If you want to transform your bike, forget the wheels and change your cassette

©Barry Sandland/TIMB - Campagnolo Veloce crankset w a 39x53 combination. A lost piece of art.

©Barry Sandland/TIMB – In the pursuit of Tour de France combinations, ideal gearings for sportive riders are being lost.

This was the one treat I allowed myself at Stalen Ros. A Campagnolo Veloce 39-53 crankset. It was being sold off because people want compact chainsets, now. They have been a boost for climbers, but the rear cassettes have become the bane. I thought gearings were poor enough back in the 70s. It is even worse, now. Gearing has become the abandoned aspect of bike set-ups. People ride with 30 gears, but can only use ten. And bikes are being sold with 53×11 combinations because that is what professional riders in the Tour de France pelotons have – as if the average rider, even with training, can make that combination turn around.
I rarely get out of my small chainring – a dated 42 – but I rarely get dropped from training rides; not because of high speeds, anyway. If I keep this 53, then I will look for a 16-27 cassette. This is radically far away from the standard today. At the low end, a 39×27 is so easy to turn over for a sportif rider. Even then, I might look for a 50 tooth large ring to make the ride smoother at the top end. You can go quite fast on a 50×16. And don’t kid yourself. It is faster to spin a 50×16 than grind a 53×11.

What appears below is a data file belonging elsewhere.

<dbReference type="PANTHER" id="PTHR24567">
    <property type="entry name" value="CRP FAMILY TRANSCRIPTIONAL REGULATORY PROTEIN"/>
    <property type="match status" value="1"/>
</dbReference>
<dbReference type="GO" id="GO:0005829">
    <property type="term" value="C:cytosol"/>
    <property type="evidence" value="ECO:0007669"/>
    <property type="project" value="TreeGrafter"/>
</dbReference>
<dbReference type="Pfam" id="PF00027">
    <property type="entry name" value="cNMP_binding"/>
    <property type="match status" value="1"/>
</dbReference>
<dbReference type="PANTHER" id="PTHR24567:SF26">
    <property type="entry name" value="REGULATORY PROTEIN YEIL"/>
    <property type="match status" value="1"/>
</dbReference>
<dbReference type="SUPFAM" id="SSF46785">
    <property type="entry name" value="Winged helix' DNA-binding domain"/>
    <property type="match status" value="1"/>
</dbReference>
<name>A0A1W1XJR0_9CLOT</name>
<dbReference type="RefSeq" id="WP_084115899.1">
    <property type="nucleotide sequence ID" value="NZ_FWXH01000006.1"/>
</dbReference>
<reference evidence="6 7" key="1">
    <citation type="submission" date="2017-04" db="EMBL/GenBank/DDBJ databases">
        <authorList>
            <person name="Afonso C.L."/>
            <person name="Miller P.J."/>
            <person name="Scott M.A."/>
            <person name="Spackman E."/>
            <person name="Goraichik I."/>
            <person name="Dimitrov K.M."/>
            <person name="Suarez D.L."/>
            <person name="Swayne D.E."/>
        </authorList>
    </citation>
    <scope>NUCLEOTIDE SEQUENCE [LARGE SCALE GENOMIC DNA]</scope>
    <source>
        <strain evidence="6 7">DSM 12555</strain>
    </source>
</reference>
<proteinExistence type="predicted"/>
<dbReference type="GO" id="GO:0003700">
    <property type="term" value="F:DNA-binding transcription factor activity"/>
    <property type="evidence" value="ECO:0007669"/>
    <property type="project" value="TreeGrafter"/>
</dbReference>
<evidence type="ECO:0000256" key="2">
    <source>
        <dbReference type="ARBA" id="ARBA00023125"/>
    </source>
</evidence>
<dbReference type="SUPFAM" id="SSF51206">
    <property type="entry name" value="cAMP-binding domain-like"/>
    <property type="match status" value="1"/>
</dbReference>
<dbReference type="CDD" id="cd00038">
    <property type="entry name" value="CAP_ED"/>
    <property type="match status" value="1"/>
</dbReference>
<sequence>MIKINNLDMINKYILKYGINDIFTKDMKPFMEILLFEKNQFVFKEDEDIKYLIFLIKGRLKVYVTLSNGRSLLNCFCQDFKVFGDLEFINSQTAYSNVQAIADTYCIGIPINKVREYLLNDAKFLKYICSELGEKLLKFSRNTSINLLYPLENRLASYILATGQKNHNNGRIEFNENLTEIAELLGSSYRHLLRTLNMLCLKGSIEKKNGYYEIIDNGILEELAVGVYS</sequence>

Flat blocks, combinations that change one tooth at a time, are a godsend, and yet harder and harder to find. You can make subtle changes in your cadence and keep a far faster ride overall, especially on hilly circuits. But people insist on, or get sold, a jarring, widespread combination they can never use efficiently.
If you want to do yourself a favour, look for a cassette with minimal changes between rings. It can be as revolutionary as better wheels and tires. Junior racing cyclists are limited to 52×14 combinations. It used to be 50×15. I would ride the latter, if I had my way. I used to hold near 40km/ph for 40 kilometre time trials and would regularly race a 50 kilometre criterium in an hour. Take a look at your riding and speed and just spare a thought. Do you really need town gears you cannot use? Do you need anything larger than a 52×14? Next time you replace your chain and cassette, consider something flatter and easier. You will be faster.
My thanks to George Noyes of Velo Consulting near Kortrijle for letting mer have this piece of art for a fraction of its worth. 
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